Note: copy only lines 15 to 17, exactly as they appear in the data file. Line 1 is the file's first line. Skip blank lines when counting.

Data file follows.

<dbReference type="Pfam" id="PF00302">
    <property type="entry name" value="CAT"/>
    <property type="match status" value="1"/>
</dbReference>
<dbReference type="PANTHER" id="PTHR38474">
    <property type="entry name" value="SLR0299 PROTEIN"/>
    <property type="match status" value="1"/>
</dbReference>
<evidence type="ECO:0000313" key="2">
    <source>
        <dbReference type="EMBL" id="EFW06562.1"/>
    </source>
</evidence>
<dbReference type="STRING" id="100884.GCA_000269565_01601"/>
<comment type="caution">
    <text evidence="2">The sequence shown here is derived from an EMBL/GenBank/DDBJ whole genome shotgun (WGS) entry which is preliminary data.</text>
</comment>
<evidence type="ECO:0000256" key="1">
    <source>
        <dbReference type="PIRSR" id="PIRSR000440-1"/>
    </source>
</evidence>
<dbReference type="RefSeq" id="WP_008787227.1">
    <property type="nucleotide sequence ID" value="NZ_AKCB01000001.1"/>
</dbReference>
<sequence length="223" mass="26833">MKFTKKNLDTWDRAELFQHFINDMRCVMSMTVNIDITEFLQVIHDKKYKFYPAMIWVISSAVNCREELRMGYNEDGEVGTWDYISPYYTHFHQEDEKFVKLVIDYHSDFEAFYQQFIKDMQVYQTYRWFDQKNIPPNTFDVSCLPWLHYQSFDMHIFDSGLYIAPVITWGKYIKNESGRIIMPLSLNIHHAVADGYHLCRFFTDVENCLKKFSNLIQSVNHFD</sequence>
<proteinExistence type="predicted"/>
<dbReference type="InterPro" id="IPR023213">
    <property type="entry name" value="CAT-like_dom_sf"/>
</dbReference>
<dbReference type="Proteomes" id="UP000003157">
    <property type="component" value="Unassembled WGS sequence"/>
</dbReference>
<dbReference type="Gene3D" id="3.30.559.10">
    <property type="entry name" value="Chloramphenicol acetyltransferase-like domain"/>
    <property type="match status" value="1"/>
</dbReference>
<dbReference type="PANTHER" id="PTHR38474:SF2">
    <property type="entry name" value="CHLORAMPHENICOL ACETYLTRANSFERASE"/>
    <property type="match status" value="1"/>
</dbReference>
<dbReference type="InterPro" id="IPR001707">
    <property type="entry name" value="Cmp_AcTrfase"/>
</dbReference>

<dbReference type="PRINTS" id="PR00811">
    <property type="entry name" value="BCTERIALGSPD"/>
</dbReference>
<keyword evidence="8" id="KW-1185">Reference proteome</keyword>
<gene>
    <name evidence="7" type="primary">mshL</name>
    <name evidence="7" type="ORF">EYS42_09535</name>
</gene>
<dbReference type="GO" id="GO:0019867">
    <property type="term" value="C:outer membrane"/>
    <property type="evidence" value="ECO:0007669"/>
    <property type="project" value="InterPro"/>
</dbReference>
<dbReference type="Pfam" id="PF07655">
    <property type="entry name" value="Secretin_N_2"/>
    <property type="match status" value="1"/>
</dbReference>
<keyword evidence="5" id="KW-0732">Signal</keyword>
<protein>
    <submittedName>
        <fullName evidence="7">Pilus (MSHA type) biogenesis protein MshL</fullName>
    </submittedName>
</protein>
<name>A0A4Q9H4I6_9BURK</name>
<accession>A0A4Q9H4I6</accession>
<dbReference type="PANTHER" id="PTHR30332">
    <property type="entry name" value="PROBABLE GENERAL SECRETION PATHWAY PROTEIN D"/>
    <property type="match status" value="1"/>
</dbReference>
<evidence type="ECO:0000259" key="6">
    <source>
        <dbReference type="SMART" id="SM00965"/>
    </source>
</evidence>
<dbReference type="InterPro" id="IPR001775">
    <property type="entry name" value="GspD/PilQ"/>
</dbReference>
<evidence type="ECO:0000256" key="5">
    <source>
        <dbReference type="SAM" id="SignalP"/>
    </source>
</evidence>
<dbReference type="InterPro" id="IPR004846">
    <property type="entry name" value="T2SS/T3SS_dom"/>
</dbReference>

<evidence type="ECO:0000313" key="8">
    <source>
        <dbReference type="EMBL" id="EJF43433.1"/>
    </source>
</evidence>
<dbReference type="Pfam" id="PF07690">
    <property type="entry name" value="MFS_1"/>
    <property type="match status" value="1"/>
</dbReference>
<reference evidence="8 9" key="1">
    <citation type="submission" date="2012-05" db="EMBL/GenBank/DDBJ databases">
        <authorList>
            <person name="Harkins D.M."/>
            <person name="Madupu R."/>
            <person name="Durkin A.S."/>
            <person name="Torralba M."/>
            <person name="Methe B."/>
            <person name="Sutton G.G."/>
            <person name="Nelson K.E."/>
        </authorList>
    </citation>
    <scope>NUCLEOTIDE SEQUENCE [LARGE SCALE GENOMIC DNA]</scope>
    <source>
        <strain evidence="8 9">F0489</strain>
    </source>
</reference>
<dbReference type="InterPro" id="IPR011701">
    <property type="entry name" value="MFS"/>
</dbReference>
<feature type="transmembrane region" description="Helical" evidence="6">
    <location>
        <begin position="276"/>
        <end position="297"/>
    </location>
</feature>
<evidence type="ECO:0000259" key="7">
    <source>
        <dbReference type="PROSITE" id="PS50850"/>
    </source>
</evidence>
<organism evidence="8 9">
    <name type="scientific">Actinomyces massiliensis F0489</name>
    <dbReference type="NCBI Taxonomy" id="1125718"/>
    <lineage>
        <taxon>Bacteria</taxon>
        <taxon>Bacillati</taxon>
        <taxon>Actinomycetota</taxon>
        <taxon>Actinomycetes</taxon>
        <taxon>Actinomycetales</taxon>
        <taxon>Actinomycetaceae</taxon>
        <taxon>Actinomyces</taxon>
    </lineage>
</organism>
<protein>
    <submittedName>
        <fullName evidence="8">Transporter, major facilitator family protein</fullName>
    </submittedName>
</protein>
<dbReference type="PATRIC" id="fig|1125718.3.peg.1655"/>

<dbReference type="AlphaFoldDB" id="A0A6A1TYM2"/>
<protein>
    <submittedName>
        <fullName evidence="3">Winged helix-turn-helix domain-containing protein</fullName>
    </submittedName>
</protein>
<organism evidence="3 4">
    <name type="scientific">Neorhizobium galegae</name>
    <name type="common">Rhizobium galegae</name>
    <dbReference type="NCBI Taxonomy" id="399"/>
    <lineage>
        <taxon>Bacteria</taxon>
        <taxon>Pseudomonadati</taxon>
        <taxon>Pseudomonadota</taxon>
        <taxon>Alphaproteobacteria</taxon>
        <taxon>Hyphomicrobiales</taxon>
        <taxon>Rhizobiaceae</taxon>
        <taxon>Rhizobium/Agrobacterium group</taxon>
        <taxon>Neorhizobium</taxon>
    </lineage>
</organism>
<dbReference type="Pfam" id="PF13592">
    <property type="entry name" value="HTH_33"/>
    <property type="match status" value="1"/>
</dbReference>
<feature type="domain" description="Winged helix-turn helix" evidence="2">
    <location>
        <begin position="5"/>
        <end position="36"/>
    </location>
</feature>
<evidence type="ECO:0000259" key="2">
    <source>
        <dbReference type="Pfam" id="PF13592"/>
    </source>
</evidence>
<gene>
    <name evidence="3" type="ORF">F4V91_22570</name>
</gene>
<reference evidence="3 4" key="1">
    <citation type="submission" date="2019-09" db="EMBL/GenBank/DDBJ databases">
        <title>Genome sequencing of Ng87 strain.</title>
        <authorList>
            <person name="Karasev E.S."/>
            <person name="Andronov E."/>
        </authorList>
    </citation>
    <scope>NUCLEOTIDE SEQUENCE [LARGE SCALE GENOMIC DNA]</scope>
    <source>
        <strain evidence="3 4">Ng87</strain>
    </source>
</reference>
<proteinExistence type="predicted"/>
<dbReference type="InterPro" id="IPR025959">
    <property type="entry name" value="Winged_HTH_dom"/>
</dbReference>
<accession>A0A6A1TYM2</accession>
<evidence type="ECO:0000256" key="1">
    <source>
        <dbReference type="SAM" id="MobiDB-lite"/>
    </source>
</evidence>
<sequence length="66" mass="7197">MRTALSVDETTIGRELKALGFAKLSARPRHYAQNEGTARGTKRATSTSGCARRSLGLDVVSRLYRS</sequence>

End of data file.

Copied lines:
<comment type="caution">
    <text evidence="2">The sequence shown here is derived from an EMBL/GenBank/DDBJ whole genome shotgun (WGS) entry which is preliminary data.</text>
</comment>